- Emmanuelle Charpentier and Jennifer Doudna have been awarded the 2020 Nobel Prize in Chemistry.
- The pair developed genetic ‘scissors’ that can rewrite the code of life.
- The discovery will contribute to new cancer therapies, and holds the prospect of curing hereditary diseases.
- They are the sixth and seventh women to win a Nobel for chemistry, joining Marie Curie, who famously became the first female recipient in 1911.
Two scientists won the 2020 Nobel Prize in Chemistry on Wednesday for creating genetic ‘scissors’ that can rewrite the code of life, contributing to new cancer therapies and holding out the prospect of curing hereditary diseases.
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Emmanuelle Charpentier, who is French, and American Jennifer Doudna share the 10 million Swedish crown ($1.1 million) prize for developing the CRISPR/Cas9 tool to edit the DNA of animals, plants and microorganisms with precision.
“The ability to cut the DNA where you want has revolutionized the life sciences,” Pernilla Wittung Stafshede of the Swedish Academy of Sciences told an award ceremony.
Charpentier, 51, and Doudna, 56, become the sixth and seventh women to win a Nobel for chemistry, joining Marie Curie, who won in 1911, and more recently, Frances Arnold, in 2018.
It is the first time since 1964, when Britain’s Dorothy Crowfoot Hodgkin alone won the award, that no men are among the chemistry prize winners.
Charpentier, of the Max Planck Unit for the Science of Pathogens, told journalists in Berlin she was “extremely emotional and extremely moved” by the award, which came as a complete surprise even though she had been tipped as contender.
The first Nobel won by two women showed how “science becomes more modern and develops more female leaders”, she said after setting down a glass of wine to pose for the cameras alongside a bust of Planck, the 1918 Physics Nobel laureate.
The head of the Academy had to ask Charpentier for Doudna’s cellphone number to break the news, only to be beaten to the punch by a reporter - at 3 a.m. on the U.S. West Coast. “She wanted to know if I could comment on the Nobel and I said, ‘Well, who won it?’,” Doudna said, breaking into a laugh.
Doudna is already employing CRISPR in the battle against the coronavirus as co-founder of biotech startup Mammoth, which has tied up with GlaxoSmithKline to develop a test to detect infections.
The path from discovery to prize has taken less than a decade - a relatively short period by Nobel standards.
And, although CRISPR had been tipped to win the Chemistry prize, there has also been concern that the technology conferred God-like powers on scientists and could be misused, for example, to create ‘designer babies’.
“The enormous power of this technology means that we need to use it with great care,” said Claes Gustafsson, chair of the Nobel Committee for Chemistry.
“But it is equally clear that this is a technology, a method that will provide humankind with great opportunities.”
CRISPR is a crowded field, with competing claims on discovery triggering a patent dispute that continues between the prize winners and a team led by Feng Zhang of the Broad Institute of MIT and Harvard.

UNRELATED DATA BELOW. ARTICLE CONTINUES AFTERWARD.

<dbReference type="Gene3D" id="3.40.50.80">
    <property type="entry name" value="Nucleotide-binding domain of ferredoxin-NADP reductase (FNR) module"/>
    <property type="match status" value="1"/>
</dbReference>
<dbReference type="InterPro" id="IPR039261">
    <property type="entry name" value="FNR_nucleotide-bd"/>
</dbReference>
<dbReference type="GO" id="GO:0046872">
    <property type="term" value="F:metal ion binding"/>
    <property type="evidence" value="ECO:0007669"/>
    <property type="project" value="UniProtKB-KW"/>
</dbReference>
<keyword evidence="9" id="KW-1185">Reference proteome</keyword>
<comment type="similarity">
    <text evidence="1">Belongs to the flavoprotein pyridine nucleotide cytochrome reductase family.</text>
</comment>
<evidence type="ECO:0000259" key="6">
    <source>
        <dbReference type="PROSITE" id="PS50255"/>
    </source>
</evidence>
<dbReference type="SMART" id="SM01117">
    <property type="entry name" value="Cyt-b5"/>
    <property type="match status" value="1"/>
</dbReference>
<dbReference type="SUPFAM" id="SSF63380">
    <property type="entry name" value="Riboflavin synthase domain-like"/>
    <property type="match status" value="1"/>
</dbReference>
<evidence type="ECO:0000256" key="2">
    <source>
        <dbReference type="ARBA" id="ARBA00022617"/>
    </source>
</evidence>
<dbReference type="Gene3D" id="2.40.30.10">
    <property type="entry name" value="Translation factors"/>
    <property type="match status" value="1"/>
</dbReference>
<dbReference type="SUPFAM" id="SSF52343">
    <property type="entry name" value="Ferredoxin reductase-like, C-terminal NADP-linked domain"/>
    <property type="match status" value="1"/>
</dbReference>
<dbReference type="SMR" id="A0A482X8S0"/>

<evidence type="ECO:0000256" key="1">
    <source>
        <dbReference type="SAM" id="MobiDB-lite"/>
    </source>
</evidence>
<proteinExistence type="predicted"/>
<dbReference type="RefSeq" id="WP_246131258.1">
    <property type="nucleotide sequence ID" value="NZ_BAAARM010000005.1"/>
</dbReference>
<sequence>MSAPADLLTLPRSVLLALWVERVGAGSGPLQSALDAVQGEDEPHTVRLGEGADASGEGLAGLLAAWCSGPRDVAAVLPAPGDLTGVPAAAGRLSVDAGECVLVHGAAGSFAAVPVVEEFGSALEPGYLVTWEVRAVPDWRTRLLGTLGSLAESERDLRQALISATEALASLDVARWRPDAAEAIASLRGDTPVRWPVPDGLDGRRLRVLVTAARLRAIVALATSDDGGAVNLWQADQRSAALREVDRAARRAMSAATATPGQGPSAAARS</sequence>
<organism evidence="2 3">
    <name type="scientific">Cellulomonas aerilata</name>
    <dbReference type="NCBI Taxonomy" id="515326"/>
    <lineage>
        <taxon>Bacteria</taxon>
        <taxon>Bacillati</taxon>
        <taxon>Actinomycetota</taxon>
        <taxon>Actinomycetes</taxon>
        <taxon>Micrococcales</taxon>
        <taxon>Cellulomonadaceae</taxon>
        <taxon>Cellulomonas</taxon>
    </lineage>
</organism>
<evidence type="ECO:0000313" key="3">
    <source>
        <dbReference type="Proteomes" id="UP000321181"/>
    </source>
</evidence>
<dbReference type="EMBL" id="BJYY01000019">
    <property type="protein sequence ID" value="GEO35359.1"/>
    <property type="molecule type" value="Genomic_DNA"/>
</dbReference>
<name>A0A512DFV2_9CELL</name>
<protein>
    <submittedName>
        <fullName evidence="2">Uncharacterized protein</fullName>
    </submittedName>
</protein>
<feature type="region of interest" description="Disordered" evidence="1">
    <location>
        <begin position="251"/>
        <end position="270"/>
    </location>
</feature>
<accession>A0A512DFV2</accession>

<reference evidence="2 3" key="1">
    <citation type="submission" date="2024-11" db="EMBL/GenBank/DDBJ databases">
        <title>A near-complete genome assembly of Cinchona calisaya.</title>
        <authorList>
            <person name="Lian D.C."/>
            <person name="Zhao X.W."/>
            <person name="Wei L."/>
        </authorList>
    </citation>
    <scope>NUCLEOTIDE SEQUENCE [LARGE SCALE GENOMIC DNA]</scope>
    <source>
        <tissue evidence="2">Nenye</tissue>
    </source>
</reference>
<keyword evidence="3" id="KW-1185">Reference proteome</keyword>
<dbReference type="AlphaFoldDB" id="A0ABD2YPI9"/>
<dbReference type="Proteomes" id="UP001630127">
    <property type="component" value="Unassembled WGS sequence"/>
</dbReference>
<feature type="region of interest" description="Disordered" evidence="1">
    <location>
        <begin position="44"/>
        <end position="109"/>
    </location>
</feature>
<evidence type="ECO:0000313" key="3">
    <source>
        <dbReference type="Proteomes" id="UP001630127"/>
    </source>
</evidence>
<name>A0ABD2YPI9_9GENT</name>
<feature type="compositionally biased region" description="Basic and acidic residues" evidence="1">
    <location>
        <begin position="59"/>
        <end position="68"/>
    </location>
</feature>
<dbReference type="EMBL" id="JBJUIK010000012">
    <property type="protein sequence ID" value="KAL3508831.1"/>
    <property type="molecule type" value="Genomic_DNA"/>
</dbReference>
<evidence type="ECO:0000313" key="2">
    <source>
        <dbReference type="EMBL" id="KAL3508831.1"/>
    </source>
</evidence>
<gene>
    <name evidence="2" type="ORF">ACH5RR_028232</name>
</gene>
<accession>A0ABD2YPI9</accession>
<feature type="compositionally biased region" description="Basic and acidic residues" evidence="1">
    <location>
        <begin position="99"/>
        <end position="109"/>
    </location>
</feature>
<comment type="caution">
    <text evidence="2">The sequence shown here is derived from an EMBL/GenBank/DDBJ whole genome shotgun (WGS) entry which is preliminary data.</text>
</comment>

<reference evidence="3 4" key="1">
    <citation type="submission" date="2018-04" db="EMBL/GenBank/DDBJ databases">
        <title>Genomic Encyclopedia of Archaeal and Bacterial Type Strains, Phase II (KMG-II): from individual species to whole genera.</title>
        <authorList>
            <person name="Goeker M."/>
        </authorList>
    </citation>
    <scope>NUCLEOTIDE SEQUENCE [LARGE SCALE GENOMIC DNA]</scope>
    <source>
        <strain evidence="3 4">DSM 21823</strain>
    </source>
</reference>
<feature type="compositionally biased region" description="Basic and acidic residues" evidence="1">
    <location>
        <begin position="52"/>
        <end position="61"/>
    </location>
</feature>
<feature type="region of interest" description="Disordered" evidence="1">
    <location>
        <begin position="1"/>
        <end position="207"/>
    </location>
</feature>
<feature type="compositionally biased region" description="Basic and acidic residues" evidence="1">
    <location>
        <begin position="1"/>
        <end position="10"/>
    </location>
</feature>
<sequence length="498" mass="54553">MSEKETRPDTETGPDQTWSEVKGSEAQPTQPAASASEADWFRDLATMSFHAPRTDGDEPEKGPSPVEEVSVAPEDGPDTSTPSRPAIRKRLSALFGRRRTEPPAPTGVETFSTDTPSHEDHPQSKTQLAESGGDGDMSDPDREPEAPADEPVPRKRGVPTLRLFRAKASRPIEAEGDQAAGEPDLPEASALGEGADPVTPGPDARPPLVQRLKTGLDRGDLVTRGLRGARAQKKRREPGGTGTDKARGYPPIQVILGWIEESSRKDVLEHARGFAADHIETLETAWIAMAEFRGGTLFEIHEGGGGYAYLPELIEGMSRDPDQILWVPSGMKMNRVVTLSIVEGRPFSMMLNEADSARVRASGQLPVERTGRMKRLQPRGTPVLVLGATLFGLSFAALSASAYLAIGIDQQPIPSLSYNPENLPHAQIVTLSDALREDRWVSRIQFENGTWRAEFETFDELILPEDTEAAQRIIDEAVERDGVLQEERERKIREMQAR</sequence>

Gustafsson declined to say whether the prize committee had considered other contenders.
Charpentier’s breakthrough came in the study of Streptococcus pyogenes, an ancient bacterium that can cause tonsilitis and potentially fatal sepsis in people, when she found that a previously unknown molecule in its immune system could ‘cleave’ DNA.
She published her findings in 2011 and joined forces with biochemist Doudna, of the University of California, Berkeley, after the pair hit it off when they met in Puerto Rico during a conference that year.
“I remember it well,” Doudna recalled on a video news conference. “We walked around the streets of Old San Juan and talked about CRISPR/Cas9 and how it would be really interesting to figure out what it might be doing in bacteria.”
The pair succeeded in recreating the bacteria’s genetic scissors in a test tube and simplifying the molecular structure of the tool to make it easier to use.
They published their findings in June 2012, seven months before the Broad Institute group which, however, successfully filed a series of U.S. patent applications and says its gene editing technology is better.
Despite the controversy, Broad Institute Director Eric Lander sent his “huge congratulations” to Charpentier and Doudna. “It’s exciting to see the endless frontiers of science continue to expand, with big impacts for patients,” he tweeted.
Doudna said she was “deeply grateful” for the acknowledgment from Lander, but added: “How will this affect the ongoing patent dispute? It probably won’t.”
DNA is a string of some 6 billion ‘letters’ spelling out instructions that tell a cell what to do. The beauty of CRISPR/Cas9 is that it can not only snip DNA at the right spot, but also repair the join so that errors do not creep in.
Today CRISPR/Cas9 is a common tool in biochemistry and molecular biology labs - used to make crops more resistent to drought or develop novel treatments of hereditary diseases such as sickle-cell anaemia.
“We can now easily edit genomes as desired, something that before was hard, even impossible,” said Wittung Stafshede.